Wednesday, August 28, 2013

Nine Inch Nails: "Hesitation Marks"

Trent is back. This was bound to be a short lived hiatus after his How to Destroy Angels bombed so badly. The new album sees Reznor continuing to step away from the industrial label and towards EDM. This has some varied mixed results which come due to the rather diverse stabs in the dark to keep Nine Inch Nails relevant today. So the crunch of guitars is abandoned for an almost more Daft Punk approach, so if you want Downward Spiral then you are going to need to look else where, though there is a touch of the dirty junkie whore feeling that album had on "Come Back Haunted" though its put through a much sleeker edm filter, but carries a similar sneer.

The actual opening song " Copy of A" has a very lo-fi drum machine sound sputtering underneath some lush layers of vocals and synth.  These elements build in a dynamic enough manner to compensate for the low — fi elements and lack o  guitar.  This is a reoccurring phenomenon for the album as "Come Back Haunted" works off a similar premise, but when the guitars do show up on the album they take a very garage rock sound thats strikes me as being apologetic and would sound more at home on a Yeah Yeah Yeah's album.  So Trent is coming to terms with not being on the tip of the hipster tongue.

The funk strut of "All Time Low" takes you back towards "Pretty Hate Machine" though it carries the same groove as Bowie's Fame until it smoothes out into an introspective bridge, Adrian Belew's guitar is give more room to shine. Despite the Tangerine Dream drift of ambiance this is more likely to find it's way to strip clubs than "Find My Way" which finds Trent back on his knees in more pleading mood, though not at the low self deprecation of say... "Hurt". It is nonetheless a ballad, though even here it's still clear he knows his way around a melody and not a hack in the songwriting department but it feels like something we have already heard out of him.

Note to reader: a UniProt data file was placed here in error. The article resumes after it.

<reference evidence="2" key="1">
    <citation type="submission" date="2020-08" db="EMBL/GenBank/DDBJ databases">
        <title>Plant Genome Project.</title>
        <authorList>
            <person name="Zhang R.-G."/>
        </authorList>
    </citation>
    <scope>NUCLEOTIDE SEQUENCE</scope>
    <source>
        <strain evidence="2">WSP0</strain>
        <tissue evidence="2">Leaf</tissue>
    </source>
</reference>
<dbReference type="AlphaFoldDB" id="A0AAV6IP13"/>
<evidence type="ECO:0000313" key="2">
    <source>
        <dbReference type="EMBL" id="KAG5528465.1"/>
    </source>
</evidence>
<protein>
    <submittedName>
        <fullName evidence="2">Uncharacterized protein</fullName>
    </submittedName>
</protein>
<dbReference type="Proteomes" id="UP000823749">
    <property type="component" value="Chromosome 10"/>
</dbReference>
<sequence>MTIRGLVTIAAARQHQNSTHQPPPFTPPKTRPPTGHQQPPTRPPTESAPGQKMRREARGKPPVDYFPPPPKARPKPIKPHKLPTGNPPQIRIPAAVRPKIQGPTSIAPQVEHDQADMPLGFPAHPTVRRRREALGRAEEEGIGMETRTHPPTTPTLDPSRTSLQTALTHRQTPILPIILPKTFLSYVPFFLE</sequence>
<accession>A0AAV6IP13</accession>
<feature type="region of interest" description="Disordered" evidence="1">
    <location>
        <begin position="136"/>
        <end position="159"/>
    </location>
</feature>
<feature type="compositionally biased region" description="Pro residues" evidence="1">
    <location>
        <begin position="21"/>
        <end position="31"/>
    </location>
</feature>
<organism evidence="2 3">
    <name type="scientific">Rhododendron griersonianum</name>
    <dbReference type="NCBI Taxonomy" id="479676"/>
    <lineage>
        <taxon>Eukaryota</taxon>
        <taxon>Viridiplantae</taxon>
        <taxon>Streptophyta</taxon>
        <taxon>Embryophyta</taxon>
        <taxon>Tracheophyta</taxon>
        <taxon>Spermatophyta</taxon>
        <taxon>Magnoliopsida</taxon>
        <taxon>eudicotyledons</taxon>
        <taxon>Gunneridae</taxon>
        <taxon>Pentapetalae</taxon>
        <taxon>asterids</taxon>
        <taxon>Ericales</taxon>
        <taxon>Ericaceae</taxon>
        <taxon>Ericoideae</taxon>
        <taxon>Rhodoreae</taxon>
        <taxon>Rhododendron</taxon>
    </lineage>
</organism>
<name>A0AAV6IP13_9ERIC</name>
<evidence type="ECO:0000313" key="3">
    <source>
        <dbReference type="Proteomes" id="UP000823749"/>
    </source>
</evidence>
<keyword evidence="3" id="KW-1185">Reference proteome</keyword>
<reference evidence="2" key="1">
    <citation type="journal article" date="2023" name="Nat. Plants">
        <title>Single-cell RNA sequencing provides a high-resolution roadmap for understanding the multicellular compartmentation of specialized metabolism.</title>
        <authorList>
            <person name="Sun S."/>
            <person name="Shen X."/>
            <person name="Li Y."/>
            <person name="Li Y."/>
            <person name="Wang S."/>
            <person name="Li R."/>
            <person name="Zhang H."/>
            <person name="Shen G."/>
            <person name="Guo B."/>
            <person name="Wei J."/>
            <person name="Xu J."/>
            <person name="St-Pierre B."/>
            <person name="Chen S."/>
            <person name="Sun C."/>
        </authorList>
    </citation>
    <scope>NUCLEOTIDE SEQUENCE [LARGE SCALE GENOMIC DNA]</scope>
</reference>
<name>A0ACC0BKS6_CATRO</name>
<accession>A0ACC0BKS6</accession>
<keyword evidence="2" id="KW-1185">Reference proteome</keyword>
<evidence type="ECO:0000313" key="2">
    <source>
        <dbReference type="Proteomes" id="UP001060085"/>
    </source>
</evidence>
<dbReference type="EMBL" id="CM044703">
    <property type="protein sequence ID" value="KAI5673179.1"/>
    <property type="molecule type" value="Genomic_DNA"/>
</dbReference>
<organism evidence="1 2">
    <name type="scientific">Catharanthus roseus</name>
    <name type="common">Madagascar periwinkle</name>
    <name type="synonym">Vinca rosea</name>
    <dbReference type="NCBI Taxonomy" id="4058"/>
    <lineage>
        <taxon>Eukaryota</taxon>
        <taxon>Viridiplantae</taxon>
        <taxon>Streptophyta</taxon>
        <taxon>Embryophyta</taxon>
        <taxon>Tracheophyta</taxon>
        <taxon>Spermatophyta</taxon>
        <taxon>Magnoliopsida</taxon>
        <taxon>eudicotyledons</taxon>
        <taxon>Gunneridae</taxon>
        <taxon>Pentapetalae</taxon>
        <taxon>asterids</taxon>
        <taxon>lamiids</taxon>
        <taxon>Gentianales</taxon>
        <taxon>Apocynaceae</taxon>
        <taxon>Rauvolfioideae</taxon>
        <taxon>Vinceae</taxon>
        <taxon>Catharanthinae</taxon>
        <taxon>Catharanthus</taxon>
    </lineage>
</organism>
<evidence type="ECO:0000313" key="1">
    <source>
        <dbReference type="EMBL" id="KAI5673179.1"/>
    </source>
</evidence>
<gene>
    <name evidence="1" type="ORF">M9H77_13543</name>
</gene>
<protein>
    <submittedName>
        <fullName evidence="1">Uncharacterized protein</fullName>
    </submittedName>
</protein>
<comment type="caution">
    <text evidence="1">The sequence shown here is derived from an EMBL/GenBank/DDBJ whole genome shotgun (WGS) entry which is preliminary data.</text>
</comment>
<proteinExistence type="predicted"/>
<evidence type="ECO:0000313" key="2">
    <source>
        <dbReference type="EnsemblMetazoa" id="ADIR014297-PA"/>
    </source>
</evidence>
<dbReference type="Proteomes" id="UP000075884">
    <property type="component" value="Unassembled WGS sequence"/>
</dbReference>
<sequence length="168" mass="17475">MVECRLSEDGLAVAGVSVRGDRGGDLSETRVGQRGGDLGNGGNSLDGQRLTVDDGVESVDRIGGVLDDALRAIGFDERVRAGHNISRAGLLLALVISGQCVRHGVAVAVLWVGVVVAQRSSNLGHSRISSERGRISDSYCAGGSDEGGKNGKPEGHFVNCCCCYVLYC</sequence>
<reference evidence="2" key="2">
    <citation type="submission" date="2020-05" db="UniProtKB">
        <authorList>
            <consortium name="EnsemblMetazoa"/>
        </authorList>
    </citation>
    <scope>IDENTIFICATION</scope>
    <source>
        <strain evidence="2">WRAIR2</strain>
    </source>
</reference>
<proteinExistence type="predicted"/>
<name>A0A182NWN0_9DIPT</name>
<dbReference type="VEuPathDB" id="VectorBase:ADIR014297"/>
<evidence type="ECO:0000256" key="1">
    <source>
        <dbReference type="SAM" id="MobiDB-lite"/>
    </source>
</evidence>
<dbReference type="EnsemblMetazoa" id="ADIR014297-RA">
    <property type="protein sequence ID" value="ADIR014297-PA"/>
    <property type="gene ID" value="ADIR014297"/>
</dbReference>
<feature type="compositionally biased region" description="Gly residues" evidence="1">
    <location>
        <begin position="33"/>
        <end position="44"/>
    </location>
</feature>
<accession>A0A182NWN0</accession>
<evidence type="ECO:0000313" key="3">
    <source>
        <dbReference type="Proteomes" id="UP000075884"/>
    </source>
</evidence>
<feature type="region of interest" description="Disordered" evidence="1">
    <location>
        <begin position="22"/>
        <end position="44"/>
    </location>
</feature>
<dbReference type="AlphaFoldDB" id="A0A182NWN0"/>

He is going for the hipster dollar in a big way on " Everything" that finds him using a very Franz  Ferdinand guitar line , which in some case translates as a wink towards Joy Division but the layer vocals on the chorus bring to bright a touch to things and is a little too up beat vocally for a Nine Inch Nails album. It's understood he want to give his sound a face lift to keep the lines of age from dating him out of the current market, but she should read a page from David Bowie's book on how to stay one step ahead of the times rather than sounding like you are struggling to play catch up. "Disappointed" succeeds at staying true to himself and sufficiently dark. The guitar stays away from going metal but is a dissonant enough fuzz to do the song justice.

The booty popping beat of "Satellite" makes me think Trent is going to start shouting that he ain't no holla back girl.The song does a slow burn before building into a more sonic tension , with the vocal layers used to create this effect though subtle guitars are added to the crescendo. "Various Methods of Escape" is delightfully haunted by the ghost of 90's industrial rock, but the guitars are not slathered in thick distortion, but this could be on the soundtrack of the Crow remake.

There are more shades of house music on this album than any of his others it takes a predominant role in the color scheme of  " Running". If Reznor doesn't get the radio back he is out for the clubs. The production here reminds me slightly of the turn he took during the Fragile sessions though much less rock... ok,  no rock at all. The vocals do most of the work here but are as alluring as some of the other performances on the album .
The edm is at least back to the familiar dark and brooding on "I would For You" though brightens like Depeche Mode when he rounds the chorus. Not heavy like say "Reptile" this songs does put him in much closer classic N.I.N.

The album like his other work is cohesive in the songs transition from one to another seamlessly despite some of the stylistic jumps . The final act of the album pretty much stays true to form for what you would expect, with less apologies attached to the attack of "In Two". The album ends on a softer note than this though with "While I'm Still Here" being a more reserved glitch-ed groove that is underwhelming. So the guitar sound leaves something to be desired on this one but overall I'll give the album an 8.5 , though expect it to grow on me up to a 9 inch nail.


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